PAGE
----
When the topic of robots in the workforce gets brought up, it’s easy to feel a little uncomfortable. After all, we commonly hear comments like, “one day when robots are doing our jobs…” or “a machine can do that, quicker and cheaper.”
However, the truth is far less scary than these conversations and sensationalism. Indeed, construction is rapidly moving towards its next phase of digital advancement – artificial intelligence and automation.
While it may seem inevitable that certain roles will likely be replaced by machines in the future, the benefits of embracing AI and automation outweigh the potential negatives – especially when you take into account that AI is more likely to help create new jobs while enhancing industry efficiency.
When considered more closely, automation in construction provides way more good than bad for the industry’s workforce and the end-users who benefit from building projects.
Here are three of the most compelling reasons for the industry to embrace automation:
Construction is most dangerous due to the physical demands of the work. As of Mar 2020, the Australian Bureau of Statistics reported 1.157 million people were employed in the construction industry, making it one of the top four employment industries. Roughly 8.5 per cent of total employment in Australia is found in the construction industry.
Yet, Safe Work Australia reports: “In 2017, 30 Australian workers were fatally injured while working [within the construction industry],” accounting for just over 16 per cent of all worker deaths.
Clearly, the jobsite poses hazards that other industries rarely match, which means construction stakeholders have a responsibility to take every available precaution to make the job safer.
Thankfully, automation and artificial intelligence open serious opportunities for improving construction safety. Automation and AI has the potential to:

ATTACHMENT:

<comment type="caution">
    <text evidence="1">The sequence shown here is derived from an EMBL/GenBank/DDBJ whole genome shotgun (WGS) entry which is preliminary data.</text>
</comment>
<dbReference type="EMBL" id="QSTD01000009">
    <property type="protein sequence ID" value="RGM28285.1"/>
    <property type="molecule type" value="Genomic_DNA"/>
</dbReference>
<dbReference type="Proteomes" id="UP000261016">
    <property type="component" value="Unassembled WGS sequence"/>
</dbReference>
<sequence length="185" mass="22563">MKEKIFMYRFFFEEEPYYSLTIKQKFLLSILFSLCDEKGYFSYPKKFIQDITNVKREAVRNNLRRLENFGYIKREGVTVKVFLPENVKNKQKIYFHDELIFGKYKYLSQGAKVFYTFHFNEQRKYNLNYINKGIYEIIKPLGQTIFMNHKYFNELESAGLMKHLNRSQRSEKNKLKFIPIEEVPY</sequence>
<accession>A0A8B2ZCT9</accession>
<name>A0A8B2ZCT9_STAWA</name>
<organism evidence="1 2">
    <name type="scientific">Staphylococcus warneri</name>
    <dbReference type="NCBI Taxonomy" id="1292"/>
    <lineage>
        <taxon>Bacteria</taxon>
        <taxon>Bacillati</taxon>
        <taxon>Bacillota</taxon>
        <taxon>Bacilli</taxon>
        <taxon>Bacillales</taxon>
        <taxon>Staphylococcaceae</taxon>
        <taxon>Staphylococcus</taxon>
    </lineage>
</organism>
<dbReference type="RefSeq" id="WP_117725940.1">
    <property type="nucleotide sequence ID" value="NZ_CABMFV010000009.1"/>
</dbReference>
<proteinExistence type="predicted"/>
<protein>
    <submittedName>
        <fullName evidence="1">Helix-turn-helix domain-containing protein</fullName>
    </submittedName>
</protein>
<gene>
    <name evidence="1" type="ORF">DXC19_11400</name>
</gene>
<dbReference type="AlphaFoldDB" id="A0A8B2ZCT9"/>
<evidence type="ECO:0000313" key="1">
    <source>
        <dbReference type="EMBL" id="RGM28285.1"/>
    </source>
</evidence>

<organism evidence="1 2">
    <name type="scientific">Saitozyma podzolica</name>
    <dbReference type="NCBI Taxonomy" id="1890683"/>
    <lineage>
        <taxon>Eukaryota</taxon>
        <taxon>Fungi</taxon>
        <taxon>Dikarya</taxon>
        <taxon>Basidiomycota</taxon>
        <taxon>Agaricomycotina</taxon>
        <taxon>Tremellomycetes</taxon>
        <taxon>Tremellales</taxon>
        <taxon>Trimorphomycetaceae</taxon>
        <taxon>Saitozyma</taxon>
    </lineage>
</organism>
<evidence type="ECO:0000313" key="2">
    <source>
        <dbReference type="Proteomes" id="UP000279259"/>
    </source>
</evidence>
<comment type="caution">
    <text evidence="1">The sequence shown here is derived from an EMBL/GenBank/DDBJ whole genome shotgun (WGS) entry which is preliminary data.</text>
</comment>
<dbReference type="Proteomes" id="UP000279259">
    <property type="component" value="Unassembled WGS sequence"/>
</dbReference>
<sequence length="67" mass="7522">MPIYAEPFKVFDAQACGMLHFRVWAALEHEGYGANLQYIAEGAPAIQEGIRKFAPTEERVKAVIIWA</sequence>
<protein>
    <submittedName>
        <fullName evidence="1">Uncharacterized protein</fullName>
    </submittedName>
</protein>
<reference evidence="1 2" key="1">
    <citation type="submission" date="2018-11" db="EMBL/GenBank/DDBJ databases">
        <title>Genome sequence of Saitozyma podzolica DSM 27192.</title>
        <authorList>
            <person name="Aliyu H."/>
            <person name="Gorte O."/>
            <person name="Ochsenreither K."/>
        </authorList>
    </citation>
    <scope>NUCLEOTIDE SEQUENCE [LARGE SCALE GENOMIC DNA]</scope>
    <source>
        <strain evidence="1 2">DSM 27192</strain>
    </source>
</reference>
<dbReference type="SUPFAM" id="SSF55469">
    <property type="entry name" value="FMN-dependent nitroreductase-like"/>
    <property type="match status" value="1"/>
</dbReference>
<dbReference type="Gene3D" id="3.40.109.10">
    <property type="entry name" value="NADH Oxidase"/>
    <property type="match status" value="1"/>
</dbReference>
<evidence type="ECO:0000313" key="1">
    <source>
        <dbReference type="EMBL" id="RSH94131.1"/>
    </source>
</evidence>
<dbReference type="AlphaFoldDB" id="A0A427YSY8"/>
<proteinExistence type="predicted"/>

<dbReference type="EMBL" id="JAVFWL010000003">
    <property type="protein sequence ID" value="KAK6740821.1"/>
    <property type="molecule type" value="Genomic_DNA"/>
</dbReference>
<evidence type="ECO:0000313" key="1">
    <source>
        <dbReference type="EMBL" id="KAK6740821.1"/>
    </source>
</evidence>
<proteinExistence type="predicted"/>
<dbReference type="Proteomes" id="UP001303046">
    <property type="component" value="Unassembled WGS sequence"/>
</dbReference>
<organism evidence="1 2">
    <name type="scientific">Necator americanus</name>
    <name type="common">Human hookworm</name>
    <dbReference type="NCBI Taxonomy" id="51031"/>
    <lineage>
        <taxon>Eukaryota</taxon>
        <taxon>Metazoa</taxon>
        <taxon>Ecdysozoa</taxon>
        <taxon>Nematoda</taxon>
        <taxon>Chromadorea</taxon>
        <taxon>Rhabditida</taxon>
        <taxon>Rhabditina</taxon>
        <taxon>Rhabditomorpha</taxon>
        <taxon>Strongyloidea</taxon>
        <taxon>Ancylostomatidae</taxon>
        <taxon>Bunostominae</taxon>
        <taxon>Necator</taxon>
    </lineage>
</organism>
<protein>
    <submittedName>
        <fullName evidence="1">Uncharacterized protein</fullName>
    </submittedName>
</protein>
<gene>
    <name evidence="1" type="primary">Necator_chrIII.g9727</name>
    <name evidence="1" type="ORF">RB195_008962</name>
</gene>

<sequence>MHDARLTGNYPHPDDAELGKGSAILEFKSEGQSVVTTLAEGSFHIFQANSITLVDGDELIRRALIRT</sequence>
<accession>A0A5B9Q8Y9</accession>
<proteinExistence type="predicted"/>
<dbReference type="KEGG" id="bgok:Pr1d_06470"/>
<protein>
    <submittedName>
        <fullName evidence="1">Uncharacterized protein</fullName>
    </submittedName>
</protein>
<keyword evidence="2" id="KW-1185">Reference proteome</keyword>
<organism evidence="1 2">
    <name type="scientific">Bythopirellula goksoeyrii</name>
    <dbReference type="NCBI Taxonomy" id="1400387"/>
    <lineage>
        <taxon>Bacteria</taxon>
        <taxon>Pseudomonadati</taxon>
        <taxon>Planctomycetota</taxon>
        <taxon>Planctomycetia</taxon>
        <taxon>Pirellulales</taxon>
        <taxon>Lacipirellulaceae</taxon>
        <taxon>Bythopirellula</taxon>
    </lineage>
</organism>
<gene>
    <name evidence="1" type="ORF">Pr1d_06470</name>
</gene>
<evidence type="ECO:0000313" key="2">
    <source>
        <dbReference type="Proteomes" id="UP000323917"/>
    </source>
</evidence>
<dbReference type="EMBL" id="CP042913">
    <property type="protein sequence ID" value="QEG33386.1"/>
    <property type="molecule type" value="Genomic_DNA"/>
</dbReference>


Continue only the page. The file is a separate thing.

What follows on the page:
- Reduce intensive manual labour: AIreduces intensive manual labour and thereby the risk of human mistakes and injury. While robots are currently slower than humans at many tasks, they’re learning quickly.
- Replace high-risk jobs: In addition to replacing routine tasks, it can replace dangerous ones as well. Increasingly, machines are replacing the need for human workers in mines, on underwater jobsites or even in remote locations.
- Work with existing safety gear: Technology can be integrated with existing personal protective equipment (PPE), for example by helping alert supervisors to the presence of personnel who lack PPE. Or robots can work to reduce the weight of heavy objects for human workers, enabling them to precisely install without the risk of crushing accidents.
Furthermore, machine learning is also being used to identify safety concerns faster. Some smart companies are developing technology that can see construction accidents before they happen.
How is this technology working so far? According to BAM Ireland, a Construction IQ user, the company has “achieved a 20 per cent reduction in quality and safety issues on site.” Construction IQ algorithms don’t just look at the number of QC items, the technology also surfaces keywords such as “waterproofing details” or “TPO damage” to help identify high risk issues, act as redflags and can help to mitigate risk.
Closing the Gap on the Labour Shortage
While some are busy railing about machines taking over their jobs, construction is facing a severe labour shortage, even with an unemployment rate of 7.4 per cent due to COVID-19. This has been explained due to demand for labour exceeding supply within the construction industry. The Government’s recent JobTrainer program will go some way to addressing this gap.
If implemented correctly, automation and robotics can also help improve the efficiency of the current workforce with machines filling in for specific jobs where there is a shortage.